noise and ﬁlm grain to keep a natural look. Since the

patches are rotated before copying to the target patch

positions, they are also resampled. Bilinear interpo-

lation is used for this purpose. For a certain class

of noise and grain, there might be a visual distor-

tion. However, in the images used in this paper, we

have not observed any perceptually important noise

or grain degradation. If the results were bad, a second

attempt of exemplar-based inpainting re-graining ﬂat

image areas could perhaps be used.

Incorporating rotation invariance does not signiﬁ-

cantly slow down the inpainting algorithm. The nor-

EXEMPLAR-BASED INPAINTING WITH ROTATION INVARIANT PATCH MATCHING

119

Figure 9: Restoration of a ﬁlm grain.

malized moments are used as a preliminary criterion

to refuse patches for the next comparison step, which

comprises resampling and distance transform calcula-

tion. The percentage of patches, allowed to be tried as

candidates for optimal source patches, depends on the

chosen thresholds. In our case it is 2% of all candidate

patches.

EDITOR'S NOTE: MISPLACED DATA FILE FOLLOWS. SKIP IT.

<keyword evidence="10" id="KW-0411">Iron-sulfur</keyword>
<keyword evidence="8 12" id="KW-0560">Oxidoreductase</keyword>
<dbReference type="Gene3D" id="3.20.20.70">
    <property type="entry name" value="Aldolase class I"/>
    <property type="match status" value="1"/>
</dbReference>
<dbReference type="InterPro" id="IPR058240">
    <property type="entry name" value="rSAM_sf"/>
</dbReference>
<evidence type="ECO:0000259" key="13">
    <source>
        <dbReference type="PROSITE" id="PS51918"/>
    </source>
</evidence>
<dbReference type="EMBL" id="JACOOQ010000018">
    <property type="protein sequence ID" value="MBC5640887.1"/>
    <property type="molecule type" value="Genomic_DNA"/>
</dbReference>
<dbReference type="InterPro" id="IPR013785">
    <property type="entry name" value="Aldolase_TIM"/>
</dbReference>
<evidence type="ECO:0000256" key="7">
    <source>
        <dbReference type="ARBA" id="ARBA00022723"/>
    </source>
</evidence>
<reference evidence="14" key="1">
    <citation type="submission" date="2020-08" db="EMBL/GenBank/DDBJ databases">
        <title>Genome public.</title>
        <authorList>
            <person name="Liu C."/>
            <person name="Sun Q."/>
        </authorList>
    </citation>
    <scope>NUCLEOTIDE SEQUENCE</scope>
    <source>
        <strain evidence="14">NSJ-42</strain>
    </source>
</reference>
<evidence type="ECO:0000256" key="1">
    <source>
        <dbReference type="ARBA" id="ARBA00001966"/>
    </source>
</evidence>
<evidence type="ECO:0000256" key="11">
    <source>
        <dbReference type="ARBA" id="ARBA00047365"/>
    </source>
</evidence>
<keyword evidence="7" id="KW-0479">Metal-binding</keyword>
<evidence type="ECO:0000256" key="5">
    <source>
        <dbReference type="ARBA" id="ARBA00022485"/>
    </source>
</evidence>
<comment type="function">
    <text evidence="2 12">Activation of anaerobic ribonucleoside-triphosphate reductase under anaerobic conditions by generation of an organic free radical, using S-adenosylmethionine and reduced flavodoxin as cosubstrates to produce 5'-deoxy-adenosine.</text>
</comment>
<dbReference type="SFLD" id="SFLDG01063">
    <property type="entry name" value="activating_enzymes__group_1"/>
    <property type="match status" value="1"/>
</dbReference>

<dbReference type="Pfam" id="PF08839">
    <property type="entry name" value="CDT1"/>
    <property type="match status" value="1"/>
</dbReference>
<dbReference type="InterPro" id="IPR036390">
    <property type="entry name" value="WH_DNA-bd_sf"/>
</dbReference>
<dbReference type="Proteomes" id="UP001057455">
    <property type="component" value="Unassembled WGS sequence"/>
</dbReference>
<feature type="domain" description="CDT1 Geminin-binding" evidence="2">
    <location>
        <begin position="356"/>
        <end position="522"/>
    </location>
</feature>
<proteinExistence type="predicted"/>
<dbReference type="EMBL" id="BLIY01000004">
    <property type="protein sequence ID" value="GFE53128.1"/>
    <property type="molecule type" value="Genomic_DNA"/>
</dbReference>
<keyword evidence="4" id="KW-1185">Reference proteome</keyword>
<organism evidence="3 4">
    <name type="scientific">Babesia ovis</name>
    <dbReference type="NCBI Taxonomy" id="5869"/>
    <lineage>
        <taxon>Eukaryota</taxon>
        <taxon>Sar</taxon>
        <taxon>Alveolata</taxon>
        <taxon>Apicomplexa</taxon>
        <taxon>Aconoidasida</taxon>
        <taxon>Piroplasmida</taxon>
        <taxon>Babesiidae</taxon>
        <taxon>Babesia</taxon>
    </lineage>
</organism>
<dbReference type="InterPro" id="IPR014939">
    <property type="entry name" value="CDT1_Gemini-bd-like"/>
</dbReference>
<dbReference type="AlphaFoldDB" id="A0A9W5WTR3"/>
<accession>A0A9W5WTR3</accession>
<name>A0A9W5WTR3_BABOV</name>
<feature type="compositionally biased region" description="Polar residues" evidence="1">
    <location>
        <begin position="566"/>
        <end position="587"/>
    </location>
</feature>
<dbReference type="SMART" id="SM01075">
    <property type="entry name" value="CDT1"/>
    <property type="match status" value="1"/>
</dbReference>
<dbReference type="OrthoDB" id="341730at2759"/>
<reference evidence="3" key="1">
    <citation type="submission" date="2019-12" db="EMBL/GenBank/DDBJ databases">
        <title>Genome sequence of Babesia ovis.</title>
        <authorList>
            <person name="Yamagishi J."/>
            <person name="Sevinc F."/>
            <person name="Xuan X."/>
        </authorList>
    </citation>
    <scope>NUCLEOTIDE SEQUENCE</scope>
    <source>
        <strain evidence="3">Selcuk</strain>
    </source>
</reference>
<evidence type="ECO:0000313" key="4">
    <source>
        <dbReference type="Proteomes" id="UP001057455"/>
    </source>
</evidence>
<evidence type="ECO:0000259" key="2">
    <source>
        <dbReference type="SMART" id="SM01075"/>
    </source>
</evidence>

6 CONCLUSION

This paper uses, for the ﬁrst time, moment invari-

ants for patch matching in exemplar-based image in-

painting. Difﬁculty with an incomplete target patch is

solved by using a clue image.

Justiﬁcation for orientation estimation from lower

resolution images is discussed. Results of inpainting

with rotation invariance are demonstrated. They out-

perform the results of ordinary exemplar-based meth-

ods. Since the majority of patches are immediately

refused based on moment invariant values, the speed

of the algorithm is not signiﬁcantly decreased.

Other invariance can be used. However, rotation is

probably the most appealing transformation. In im-

ages with curved edges it signiﬁcantly improves the

results. Our main concern was testing applicability

of the method and not the ﬁnal solution of scratch in-

painting in color sequences. Therefore, a simpliﬁed

problem of gray-value single frame inpainting is an-

alyzed. Extension of the method to color images and

usage of other patch transformations is the subject of

our next work.

ACKNOWLEDGEMENTS

This project is a part of the European IST FP6

project. The work was partially supported by the

Czech Ministry of Education under the project No.

1M6798555601 (Research Center DAR).